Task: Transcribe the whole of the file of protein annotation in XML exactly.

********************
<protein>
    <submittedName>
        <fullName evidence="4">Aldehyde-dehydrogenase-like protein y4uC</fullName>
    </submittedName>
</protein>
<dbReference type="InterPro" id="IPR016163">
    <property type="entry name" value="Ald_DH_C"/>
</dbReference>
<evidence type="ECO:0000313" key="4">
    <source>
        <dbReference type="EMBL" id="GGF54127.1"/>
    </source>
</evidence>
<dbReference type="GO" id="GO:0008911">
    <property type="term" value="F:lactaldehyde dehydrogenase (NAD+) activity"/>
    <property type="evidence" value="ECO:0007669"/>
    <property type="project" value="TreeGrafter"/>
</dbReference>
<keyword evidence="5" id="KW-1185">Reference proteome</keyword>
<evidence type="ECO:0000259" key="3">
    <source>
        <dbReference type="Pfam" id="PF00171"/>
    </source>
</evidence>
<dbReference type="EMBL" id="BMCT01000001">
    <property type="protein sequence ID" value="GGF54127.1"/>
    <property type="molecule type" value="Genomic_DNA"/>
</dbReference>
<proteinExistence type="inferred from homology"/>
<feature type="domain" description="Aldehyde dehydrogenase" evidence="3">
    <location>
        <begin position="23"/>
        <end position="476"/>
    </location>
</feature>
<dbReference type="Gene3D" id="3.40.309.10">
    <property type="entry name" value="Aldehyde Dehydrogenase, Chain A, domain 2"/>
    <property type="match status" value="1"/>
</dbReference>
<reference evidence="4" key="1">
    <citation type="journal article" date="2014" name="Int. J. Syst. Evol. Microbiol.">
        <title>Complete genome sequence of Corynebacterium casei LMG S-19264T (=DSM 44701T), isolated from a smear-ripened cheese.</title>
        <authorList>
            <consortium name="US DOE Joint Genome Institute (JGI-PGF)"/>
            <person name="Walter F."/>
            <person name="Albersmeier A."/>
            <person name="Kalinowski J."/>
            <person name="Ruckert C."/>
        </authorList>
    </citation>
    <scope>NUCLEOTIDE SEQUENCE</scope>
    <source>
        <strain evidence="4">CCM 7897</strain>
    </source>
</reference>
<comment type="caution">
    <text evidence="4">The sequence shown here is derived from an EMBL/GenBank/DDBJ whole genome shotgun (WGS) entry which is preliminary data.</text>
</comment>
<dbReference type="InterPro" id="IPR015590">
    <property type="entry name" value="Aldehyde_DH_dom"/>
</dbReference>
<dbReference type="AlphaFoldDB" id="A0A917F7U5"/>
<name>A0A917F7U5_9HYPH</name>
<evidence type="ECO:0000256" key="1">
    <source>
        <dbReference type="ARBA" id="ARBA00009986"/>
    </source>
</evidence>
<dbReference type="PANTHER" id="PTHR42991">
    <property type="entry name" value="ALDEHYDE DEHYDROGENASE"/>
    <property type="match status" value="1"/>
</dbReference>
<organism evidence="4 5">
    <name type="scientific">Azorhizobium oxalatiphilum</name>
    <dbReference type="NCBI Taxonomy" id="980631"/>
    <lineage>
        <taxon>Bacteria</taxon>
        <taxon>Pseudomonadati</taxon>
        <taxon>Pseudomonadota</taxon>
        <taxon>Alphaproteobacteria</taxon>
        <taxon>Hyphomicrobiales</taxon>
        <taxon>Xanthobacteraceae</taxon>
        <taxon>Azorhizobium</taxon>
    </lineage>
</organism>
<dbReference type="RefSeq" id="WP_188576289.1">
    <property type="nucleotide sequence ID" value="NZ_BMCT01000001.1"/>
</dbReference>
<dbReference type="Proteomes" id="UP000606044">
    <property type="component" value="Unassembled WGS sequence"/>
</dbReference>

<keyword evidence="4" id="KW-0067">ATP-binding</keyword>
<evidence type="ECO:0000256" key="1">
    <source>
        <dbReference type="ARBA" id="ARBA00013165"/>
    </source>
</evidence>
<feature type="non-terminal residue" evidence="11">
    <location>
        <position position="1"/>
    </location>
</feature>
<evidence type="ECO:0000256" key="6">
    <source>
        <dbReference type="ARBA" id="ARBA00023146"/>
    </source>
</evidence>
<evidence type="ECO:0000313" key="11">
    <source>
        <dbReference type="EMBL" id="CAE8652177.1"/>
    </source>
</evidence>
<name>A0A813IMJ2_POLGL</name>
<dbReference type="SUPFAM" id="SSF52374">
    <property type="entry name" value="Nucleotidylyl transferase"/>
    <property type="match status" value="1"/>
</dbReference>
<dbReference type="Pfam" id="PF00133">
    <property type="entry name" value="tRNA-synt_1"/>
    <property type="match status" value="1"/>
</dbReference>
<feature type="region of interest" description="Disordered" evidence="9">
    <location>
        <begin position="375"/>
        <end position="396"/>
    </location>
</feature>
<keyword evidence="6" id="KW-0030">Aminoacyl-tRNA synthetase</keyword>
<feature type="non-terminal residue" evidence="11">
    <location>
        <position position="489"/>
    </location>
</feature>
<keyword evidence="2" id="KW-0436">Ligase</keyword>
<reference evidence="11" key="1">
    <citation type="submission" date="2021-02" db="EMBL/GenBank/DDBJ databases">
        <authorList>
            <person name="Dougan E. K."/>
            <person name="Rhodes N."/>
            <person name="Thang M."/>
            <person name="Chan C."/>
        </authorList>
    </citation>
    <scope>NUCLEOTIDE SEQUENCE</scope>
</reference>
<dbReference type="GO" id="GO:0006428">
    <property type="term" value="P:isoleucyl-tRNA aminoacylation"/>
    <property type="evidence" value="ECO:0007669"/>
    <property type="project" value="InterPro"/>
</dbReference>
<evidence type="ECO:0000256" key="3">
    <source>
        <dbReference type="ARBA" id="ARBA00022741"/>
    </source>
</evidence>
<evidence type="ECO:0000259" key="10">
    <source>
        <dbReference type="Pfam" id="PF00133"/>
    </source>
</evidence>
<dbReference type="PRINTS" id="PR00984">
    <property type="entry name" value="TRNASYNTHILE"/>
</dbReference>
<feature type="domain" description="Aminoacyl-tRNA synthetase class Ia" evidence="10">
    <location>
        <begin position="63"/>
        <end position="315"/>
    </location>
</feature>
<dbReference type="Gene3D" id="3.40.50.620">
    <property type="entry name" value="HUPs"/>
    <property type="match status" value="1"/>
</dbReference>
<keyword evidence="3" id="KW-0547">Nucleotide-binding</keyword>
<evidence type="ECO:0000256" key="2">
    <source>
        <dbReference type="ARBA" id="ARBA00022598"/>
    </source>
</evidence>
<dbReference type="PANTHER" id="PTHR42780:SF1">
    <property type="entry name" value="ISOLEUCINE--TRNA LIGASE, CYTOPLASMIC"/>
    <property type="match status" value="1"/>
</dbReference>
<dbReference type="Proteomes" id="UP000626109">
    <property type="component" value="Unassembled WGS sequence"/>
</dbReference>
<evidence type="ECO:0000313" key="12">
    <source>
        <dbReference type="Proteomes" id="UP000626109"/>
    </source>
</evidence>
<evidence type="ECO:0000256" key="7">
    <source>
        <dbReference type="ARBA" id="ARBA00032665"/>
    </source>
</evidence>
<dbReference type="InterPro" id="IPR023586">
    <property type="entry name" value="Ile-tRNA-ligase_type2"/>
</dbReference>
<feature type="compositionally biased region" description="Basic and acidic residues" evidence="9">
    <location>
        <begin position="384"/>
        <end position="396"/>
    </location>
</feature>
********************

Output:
<protein>
    <submittedName>
        <fullName evidence="4">Aldehyde-dehydrogenase-like protein y4uC</fullName>
    </submittedName>
</protein>
<dbReference type="InterPro" id="IPR016163">
    <property type="entry name" value="Ald_DH_C"/>
</dbReference>
<evidence type="ECO:0000313" key="4">
    <source>
        <dbReference type="EMBL" id="GGF54127.1"/>
    </source>
</evidence>
<dbReference type="GO" id="GO:0008911">
    <property type="term" value="F:lactaldehyde dehydrogenase (NAD+) activity"/>
    <property type="evidence" value="ECO:0007669"/>
    <property type="project" value="TreeGrafter"/>
</dbReference>
<keyword evidence="5" id="KW-1185">Reference proteome</keyword>
<evidence type="ECO:0000259" key="3">
    <source>
        <dbReference type="Pfam" id="PF00171"/>
    </source>
</evidence>
<dbReference type="EMBL" id="BMCT01000001">
    <property type="protein sequence ID" value="GGF54127.1"/>
    <property type="molecule type" value="Genomic_DNA"/>
</dbReference>
<proteinExistence type="inferred from homology"/>
<feature type="domain" description="Aldehyde dehydrogenase" evidence="3">
    <location>
        <begin position="23"/>
        <end position="476"/>
    </location>
</feature>
<dbReference type="Gene3D" id="3.40.309.10">
    <property type="entry name" value="Aldehyde Dehydrogenase, Chain A, domain 2"/>
    <property type="match status" value="1"/>
</dbReference>
<reference evidence="4" key="1">
    <citation type="journal article" date="2014" name="Int. J. Syst. Evol. Microbiol.">
        <title>Complete genome sequence of Corynebacterium casei LMG S-19264T (=DSM 44701T), isolated from a smear-ripened cheese.</title>
        <authorList>
            <consortium name="US DOE Joint Genome Institute (JGI-PGF)"/>
            <person name="Walter F."/>
            <person name="Albersmeier A."/>
            <person name="Kalinowski J."/>
            <person name="Ruckert C."/>
        </authorList>
    </citation>
    <scope>NUCLEOTIDE SEQUENCE</scope>
    <source>
        <strain evidence="4">CCM 7897</strain>
    </source>
</reference>
<comment type="caution">
    <text evidence="4">The sequence shown here is derived from an EMBL/GenBank/DDBJ whole genome shotgun (WGS) entry which is preliminary data.</text>
</comment>
<dbReference type="InterPro" id="IPR015590">
    <property type="entry name" value="Aldehyde_DH_dom"/>
</dbReference>
<dbReference type="AlphaFoldDB" id="A0A917F7U5"/>
<name>A0A917F7U5_9HYPH</name>
<evidence type="ECO:0000256" key="1">
    <source>
        <dbReference type="ARBA" id="ARBA00009986"/>
    </source>
</evidence>
<dbReference type="PANTHER" id="PTHR42991">
    <property type="entry name" value="ALDEHYDE DEHYDROGENASE"/>
    <property type="match status" value="1"/>
</dbReference>
<organism evidence="4 5">
    <name type="scientific">Azorhizobium oxalatiphilum</name>
    <dbReference type="NCBI Taxonomy" id="980631"/>
    <lineage>
        <taxon>Bacteria</taxon>
        <taxon>Pseudomonadati</taxon>
        <taxon>Pseudomonadota</taxon>
        <taxon>Alphaproteobacteria</taxon>
        <taxon>Hyphomicrobiales</taxon>
        <taxon>Xanthobacteraceae</taxon>
        <taxon>Azorhizobium</taxon>
    </lineage>
</organism>
<dbReference type="RefSeq" id="WP_188576289.1">
    <property type="nucleotide sequence ID" value="NZ_BMCT01000001.1"/>
</dbReference>
<dbReference type="Proteomes" id="UP000606044">
    <property type="component" value="Unassembled WGS sequence"/>
</dbReference>

<keyword evidence="4" id="KW-0067">ATP-binding</keyword>
<evidence type="ECO:0000256" key="1">
    <source>
        <dbReference type="ARBA" id="ARBA00013165"/>
    </source>
</evidence>
<feature type="non-terminal residue" evidence="11">
    <location>
        <position position="1"/>
    </location>
</feature>
<evidence type="ECO:0000256" key="6">
    <source>
        <dbReference type="ARBA" id="ARBA00023146"/>
    </source>
</evidence>
<evidence type="ECO:0000313" key="11">
    <source>
        <dbReference type="EMBL" id="CAE8652177.1"/>
    </source>
</evidence>
<name>A0A813IMJ2_POLGL</name>
<dbReference type="SUPFAM" id="SSF52374">
    <property type="entry name" value="Nucleotidylyl transferase"/>
    <property type="match status" value="1"/>
</dbReference>
<dbReference type="Pfam" id="PF00133">
    <property type="entry name" value="tRNA-synt_1"/>
    <property type="match status" value="1"/>
</dbReference>
<feature type="region of interest" description="Disordered" evidence="9">
    <location>
        <begin position="375"/>
        <end position="396"/>
    </location>
</feature>
<keyword evidence="6" id="KW-0030">Aminoacyl-tRNA synthetase</keyword>
<feature type="non-terminal residue" evidence="11">
    <location>
        <position position="489"/>
    </location>
</feature>
<keyword evidence="2" id="KW-0436">Ligase</keyword>
<reference evidence="11" key="1">
    <citation type="submission" date="2021-02" db="EMBL/GenBank/DDBJ databases">
        <authorList>
            <person name="Dougan E. K."/>
            <person name="Rhodes N."/>
            <person name="Thang M."/>
            <person name="Chan C."/>
        </authorList>
    </citation>
    <scope>NUCLEOTIDE SEQUENCE</scope>
</reference>
<dbReference type="GO" id="GO:0006428">
    <property type="term" value="P:isoleucyl-tRNA aminoacylation"/>
    <property type="evidence" value="ECO:0007669"/>
    <property type="project" value="InterPro"/>
</dbReference>
<evidence type="ECO:0000256" key="3">
    <source>
        <dbReference type="ARBA" id="ARBA00022741"/>
    </source>
</evidence>
<evidence type="ECO:0000259" key="10">
    <source>
        <dbReference type="Pfam" id="PF00133"/>
    </source>
</evidence>
<dbReference type="PRINTS" id="PR00984">
    <property type="entry name" value="TRNASYNTHILE"/>
</dbReference>
<feature type="domain" description="Aminoacyl-tRNA synthetase class Ia" evidence="10">
    <location>
        <begin position="63"/>
        <end position="315"/>
    </location>
</feature>
<dbReference type="Gene3D" id="3.40.50.620">
    <property type="entry name" value="HUPs"/>
    <property type="match status" value="1"/>
</dbReference>
<keyword evidence="3" id="KW-0547">Nucleotide-binding</keyword>
<evidence type="ECO:0000256" key="2">
    <source>
        <dbReference type="ARBA" id="ARBA00022598"/>
    </source>
</evidence>
<dbReference type="PANTHER" id="PTHR42780:SF1">
    <property type="entry name" value="ISOLEUCINE--TRNA LIGASE, CYTOPLASMIC"/>
    <property type="match status" value="1"/>
</dbReference>
<dbReference type="Proteomes" id="UP000626109">
    <property type="component" value="Unassembled WGS sequence"/>
</dbReference>
<evidence type="ECO:0000313" key="12">
    <source>
        <dbReference type="Proteomes" id="UP000626109"/>
    </source>
</evidence>
<evidence type="ECO:0000256" key="7">
    <source>
        <dbReference type="ARBA" id="ARBA00032665"/>
    </source>
</evidence>
<dbReference type="InterPro" id="IPR023586">
    <property type="entry name" value="Ile-tRNA-ligase_type2"/>
</dbReference>
<feature type="compositionally biased region" description="Basic and acidic residues" evidence="9">
    <location>
        <begin position="384"/>
        <end position="396"/>
    </location>
</feature>